PREVENTION & TREATMENT

Managing incontinence-associated dermatitis: compare two skin protectants to see why ingredients matter

One of the common types of moisture-associated skin damage (MASD) is incontinence-associated dermatitis (IAD). IAD can occur when skin is in contact with urine and stool for prolonged periods.

45.7%

of incontinent acute care patients with IAD¹

17%

Incidence of IAD in critical care²

IAD can lead to skin inflammation, irritation and breakdown, and can be uncomfortable for the patient. If untreated or treated poorly, IAD can also make skin more sensitive to further damage. That’s why it’s important to have the right tools to protect your patients’ skin.

Discover tools to manage skin moisture

Comparing skin protectants

Here, we take a look at how two skin barriers stack up when it comes to managing incontinence associated dermatitis.

Marathon XL

Cyanoacrylate: 100%
Bond with skin:* No visible gaps between skin and barrier
Indication for reapplication: Easier with violet tint
Neatness: Non-sticky

*Based on in vitro testing

3M Cavilon Advanced

Cyanoacrylate: 5%-10%
Bond with skin:* Visible gap between skin and barrier
Indication for reapplication: Harder with transparent color
Neatness: Sticky film

*Based on in vitro testing

More about the key benefits of Marathon XL

Marathon XL helps you care for your patients by providing targeted protection from the effects of moisture, friction or shear. Read on to learn more about the facts and figures behind Marathon XL.

Protect at-risk skin from MASD
Marathon No Sting Liquid Skin Protectant with 100% cyanoacrylate creates a stronger, long-lasting barrier.
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Better barrier

Marathon XL’s 100% cyanoacrylate formula means that, unlike solvent-based products, Marathon XL won’t evaporate from the skin. It also creates a breathable and thicker barrier than solvent-containing protectants. In fact, lab studies showed in vitro that Marathon provided more than two times the protection against moisture than the solvent-based barrier, when it was incubated in urine for 24 hours.³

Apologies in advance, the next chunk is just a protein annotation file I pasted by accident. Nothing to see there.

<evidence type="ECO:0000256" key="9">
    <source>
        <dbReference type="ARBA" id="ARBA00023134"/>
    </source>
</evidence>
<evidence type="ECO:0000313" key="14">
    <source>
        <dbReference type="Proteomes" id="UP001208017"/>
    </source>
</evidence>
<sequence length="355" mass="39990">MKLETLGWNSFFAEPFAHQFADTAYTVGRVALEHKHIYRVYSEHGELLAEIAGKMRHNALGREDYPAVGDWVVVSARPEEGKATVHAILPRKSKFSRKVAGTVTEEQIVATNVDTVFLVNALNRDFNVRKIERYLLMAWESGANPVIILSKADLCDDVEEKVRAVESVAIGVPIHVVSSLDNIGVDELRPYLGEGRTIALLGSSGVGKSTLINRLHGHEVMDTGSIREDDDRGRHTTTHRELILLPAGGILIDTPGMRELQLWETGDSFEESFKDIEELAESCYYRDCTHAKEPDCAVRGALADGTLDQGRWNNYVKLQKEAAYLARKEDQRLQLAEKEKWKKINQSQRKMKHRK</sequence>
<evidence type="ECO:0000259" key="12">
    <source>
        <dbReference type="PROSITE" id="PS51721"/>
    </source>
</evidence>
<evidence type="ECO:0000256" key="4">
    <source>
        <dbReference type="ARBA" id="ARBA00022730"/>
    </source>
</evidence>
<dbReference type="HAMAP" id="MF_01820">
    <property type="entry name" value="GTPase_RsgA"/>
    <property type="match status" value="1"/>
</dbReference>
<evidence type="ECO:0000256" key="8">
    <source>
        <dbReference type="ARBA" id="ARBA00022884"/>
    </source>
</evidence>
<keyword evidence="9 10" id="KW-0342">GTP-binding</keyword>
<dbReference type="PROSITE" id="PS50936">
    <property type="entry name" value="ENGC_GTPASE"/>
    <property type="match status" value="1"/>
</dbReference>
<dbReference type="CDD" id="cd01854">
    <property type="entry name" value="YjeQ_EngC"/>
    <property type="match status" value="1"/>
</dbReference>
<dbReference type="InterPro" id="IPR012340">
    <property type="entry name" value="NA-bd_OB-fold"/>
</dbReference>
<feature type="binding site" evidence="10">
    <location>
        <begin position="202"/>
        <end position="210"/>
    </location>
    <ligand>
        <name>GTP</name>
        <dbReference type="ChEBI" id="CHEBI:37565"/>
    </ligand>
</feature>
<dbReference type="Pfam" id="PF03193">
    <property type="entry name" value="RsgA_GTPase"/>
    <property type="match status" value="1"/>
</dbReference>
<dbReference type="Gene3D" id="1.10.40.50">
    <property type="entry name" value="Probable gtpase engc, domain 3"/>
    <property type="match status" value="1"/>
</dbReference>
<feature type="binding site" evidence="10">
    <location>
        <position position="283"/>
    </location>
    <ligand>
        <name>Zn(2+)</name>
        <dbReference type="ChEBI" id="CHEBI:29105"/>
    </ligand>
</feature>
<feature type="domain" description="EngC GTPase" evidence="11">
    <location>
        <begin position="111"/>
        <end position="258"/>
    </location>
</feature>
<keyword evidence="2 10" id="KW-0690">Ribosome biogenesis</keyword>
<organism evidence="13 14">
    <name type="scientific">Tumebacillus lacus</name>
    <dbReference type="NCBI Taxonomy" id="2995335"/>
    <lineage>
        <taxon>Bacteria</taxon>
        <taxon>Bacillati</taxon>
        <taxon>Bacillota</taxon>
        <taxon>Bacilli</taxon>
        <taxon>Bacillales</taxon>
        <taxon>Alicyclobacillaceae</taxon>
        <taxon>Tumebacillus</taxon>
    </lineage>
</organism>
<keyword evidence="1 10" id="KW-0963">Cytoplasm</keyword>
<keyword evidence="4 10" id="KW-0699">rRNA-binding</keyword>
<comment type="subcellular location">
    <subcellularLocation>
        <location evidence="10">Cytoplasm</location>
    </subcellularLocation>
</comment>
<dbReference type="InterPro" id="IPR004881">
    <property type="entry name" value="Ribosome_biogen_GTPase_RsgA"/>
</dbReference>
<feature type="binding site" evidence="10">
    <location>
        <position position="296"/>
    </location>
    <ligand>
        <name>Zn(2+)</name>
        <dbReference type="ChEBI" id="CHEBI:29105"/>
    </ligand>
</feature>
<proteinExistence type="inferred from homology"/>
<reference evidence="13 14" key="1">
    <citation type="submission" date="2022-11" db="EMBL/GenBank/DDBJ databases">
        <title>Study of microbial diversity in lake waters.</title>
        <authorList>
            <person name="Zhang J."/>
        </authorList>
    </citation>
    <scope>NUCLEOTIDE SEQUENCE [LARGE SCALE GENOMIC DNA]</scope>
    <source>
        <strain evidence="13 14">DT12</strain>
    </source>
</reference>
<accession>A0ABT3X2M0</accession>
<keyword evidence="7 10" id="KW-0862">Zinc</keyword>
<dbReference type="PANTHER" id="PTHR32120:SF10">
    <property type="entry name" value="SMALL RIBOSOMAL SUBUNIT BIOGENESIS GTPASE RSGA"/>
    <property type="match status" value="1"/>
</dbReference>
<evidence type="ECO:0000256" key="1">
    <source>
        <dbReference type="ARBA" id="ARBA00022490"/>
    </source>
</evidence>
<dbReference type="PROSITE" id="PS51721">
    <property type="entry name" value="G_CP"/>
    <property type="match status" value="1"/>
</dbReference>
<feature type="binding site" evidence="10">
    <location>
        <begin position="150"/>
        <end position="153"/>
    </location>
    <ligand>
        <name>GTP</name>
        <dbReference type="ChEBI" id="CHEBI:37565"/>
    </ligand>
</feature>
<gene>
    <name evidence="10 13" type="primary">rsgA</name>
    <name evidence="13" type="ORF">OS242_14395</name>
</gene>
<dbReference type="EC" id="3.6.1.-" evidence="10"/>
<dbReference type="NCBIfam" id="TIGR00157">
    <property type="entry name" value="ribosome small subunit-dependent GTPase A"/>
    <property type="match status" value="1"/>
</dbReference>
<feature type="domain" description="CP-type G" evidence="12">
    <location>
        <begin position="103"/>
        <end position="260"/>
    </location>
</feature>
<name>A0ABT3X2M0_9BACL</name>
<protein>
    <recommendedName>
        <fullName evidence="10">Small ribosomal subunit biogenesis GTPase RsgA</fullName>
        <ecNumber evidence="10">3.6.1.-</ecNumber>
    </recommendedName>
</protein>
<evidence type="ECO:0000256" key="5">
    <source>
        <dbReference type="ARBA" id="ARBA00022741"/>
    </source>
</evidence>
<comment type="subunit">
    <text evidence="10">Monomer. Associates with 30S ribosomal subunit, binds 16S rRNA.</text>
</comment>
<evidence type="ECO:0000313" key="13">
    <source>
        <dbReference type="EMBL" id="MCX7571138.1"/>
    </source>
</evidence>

Marathon shows 2x the protection

All-over coverage

Marathon comes in two different sizes:

  • The standard size is convenient for smaller areas of the skin.
  • Marathon XL is a larger wand, enabling you to cover an area of skin greater than 8X10 inches, ideal for skin susceptible to IAD.
  • With the single application of Marathon XL, you know exactly how much to use and reduce waste and confusion.

Stronger bond

The cyanoacrylate molecules in Marathon XL polymerize in the presence of moisture and bind to the skin. This molecular process creates a bond with the skin that’s been shown to be five times thicker than traditional solvent-based protectants.4

How thick is your barrier?

A layer of Marathon is magnified 200X, showing no visible gaps between the barrier and the skin.

A layer of solvent-based barrier is also magnified 200X, revealing a visible gap between the barrier and the skin.

Visual indicator

When using a translucent barrier, it’s hard to tell how much product is still on the skin. Instead, Marathon XL has a violet tint, which serves as a visual indicator to help prevent over- and under-utilization of the product.

See the science behind Marathon XL

Non-sticky barrier

Some skin protectants have a tacky feel, but Marathon XL forms a non-sticky barrier. This prevents dirt accumulation, adhesion to other products such as clothing and bedding, and is naturally removed with skin turnover.

Key takeaway

When it comes to guarding against incontinence associated dermatitis, it’s important to understand the differences between barrier options. Marathon XL offers many benefits over traditional, solvent-based barriers, including its 100% cyanoacrylate formula, more robust bond with the skin, violet tint, large coverage area and non-sticky feel.

Learn more about moisture-associated skin damage:
Discover tools to manage MASD
Learn more about Marathon and Marathon XL
Get a free sample of Marathon XL
Incontinence: highlight the problem to lower risk of IAD
Watch the webinar: Incontinence Associated Dermatitis: Challenges and Innovations in Care

References:

  1. https://www.ncbi.nlm.nih.gov/pmc/articles/PMC5757660/
  2. Campbell, J, et. al. Exploring Incontinence-Associated Dermatitis in a Single Center Intensive Care Unit: A Longitudinal Point Prevalence Survey. JWOCN 2019 Sep/Oct;46(5)401-407
  3. Data on file
  4. Gibson DJ. An Ex Vivo Comparison of 2 Cyanoacrylate Skin Protectants. J Wound Ostomy Continence Nurs. 2018 Jan/Feb;45(1):31-36.